rrBSO has also been suggested for patients with pathogenic variants in BRIP1, RAD51C, and RAD51D [4]. The performance of rrBSO in patients carrying other genes associated with an increased risk of developing hereditary ovarian cancer syndrome is more provider and patient dependent. (See "Overview of hereditary breast and ovarian cancer syndromes".)

By comparison, in the general population, the lifetime risk of developing ovarian cancer is 1.5 percent, which is considered average risk. Patients at average risk are not candidates for rrBSO as elective oophorectomy has potential risks. (See "Elective oophorectomy or ovarian conservation at the time of hysterectomy", section on 'Long-term health risks'.)

Some pathogenic variants once thought to be deleterious have been subsequently found not to be associated with increased risk. Thus, if rrBSO is planned based on genetic testing performed more than one year previously, the surgeon should run the genetic variant through ClinVar to ensure that it has not been reclassified from deleterious. This is particularly true for the less common mutations in BRCA and the less common gene mutations. ClinVar is an online aggregator that combines data from genetic testing companies and gives the most current status on mutations. (See "Genetic testing and management of individuals at risk of hereditary breast and ovarian cancer syndromes", section on 'Criteria for genetic risk evaluation'.)

EFFICACY OF CANCER RISK REDUCTION — rrBSO is the most effective approach to reducing the risk of ovarian and fallopian tube cancer in high-risk patients. When performed before age 50, rrBSO is also associated with a decreased risk for breast cancer in BRCA carriers with no prior breast cancer. When performed with hysterectomy, rrBSO reduces the risk of endometrial and ovarian cancer in patients with Lynch syndrome. Data showing the magnitude of risk reduction are presented separately. (See "Cancer risks and management of BRCA1/2 carriers without cancer", section on 'Risk-reducing surgery'.)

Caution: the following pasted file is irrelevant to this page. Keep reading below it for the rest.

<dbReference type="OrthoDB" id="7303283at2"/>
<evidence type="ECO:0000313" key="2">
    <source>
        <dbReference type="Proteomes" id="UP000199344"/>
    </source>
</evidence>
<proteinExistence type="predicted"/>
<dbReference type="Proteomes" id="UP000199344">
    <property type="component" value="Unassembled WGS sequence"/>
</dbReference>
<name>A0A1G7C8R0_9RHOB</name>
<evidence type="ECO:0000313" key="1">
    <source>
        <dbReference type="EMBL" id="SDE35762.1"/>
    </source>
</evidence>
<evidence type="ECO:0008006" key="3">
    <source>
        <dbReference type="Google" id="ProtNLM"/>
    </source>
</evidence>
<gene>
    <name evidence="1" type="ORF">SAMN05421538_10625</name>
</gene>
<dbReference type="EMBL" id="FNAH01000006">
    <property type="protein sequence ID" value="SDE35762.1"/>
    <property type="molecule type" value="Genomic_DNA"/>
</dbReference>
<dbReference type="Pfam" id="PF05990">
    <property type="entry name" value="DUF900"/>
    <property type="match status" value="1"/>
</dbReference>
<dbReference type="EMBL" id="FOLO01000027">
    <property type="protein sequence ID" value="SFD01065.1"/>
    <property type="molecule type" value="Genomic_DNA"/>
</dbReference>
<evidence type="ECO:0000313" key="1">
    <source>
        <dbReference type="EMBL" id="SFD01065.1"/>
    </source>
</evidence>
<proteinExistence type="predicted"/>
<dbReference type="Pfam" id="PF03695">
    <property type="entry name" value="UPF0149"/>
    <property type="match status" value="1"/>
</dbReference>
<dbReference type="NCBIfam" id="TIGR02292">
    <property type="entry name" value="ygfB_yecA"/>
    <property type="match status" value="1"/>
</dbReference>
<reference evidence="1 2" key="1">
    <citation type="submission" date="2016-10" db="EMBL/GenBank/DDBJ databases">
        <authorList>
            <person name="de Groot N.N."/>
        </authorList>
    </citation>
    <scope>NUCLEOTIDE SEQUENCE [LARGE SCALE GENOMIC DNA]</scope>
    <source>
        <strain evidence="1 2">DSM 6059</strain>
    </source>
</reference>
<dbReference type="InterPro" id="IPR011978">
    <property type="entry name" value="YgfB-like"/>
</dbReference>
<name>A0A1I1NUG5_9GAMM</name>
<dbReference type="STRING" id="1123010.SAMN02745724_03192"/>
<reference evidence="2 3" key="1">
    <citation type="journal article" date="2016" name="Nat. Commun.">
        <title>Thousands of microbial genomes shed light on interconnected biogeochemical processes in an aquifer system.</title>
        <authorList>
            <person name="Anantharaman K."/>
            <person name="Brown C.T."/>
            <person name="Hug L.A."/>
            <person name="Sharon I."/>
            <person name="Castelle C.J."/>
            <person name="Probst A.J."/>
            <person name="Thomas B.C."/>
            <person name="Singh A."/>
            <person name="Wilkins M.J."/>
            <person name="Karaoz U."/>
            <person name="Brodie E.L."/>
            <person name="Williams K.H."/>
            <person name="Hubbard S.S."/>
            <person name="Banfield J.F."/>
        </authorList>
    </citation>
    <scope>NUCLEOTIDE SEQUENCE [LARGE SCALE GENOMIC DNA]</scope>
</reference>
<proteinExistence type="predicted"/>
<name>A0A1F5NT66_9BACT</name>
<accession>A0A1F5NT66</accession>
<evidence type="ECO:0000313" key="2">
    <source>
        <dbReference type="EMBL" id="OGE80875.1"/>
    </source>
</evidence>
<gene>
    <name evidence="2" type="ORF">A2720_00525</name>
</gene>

PREOPERATIVE EVALUATION AND PREPARATION

Counseling and consent — Patient counseling should address the following issues:

The patient's risk for developing cancer and the expected reduction in risk as a result of the procedure. (See "Cancer risks and management of BRCA1/2 carriers without cancer", section on 'Risk-reducing surgery'.)

Alternatives to rrBSO for cancer risk reduction, although these are less effective. (See 'Less effective alternatives to rrBSO' below.)

Consequences of rrBSO other than cancer risk reduction, including infertility and premature menopause. In particular, issues relating to menopause and its treatment should be reviewed (eg, vaginal dryness, changes in libido and sexual function, sleep disturbances, hot flashes, osteoporosis, mood changes, and risk of coronary heart disease) [5,6]. (See "Clinical manifestations and diagnosis of menopause" and "Treatment of menopausal symptoms with hormone therapy".)

The possibility of future in vitro fertilization. Patients should delay rrBSO until after completion of childbearing, but some patients who are considering rrBSO because of advancing age may not be able to complete childbearing by age 35 to 40 years. These patients can be counseled about alternative reproductive options, which include oocyte and embryo cryopreservation. (See "Fertility and reproductive hormone preservation: Overview of care prior to gonadotoxic therapy or surgery".)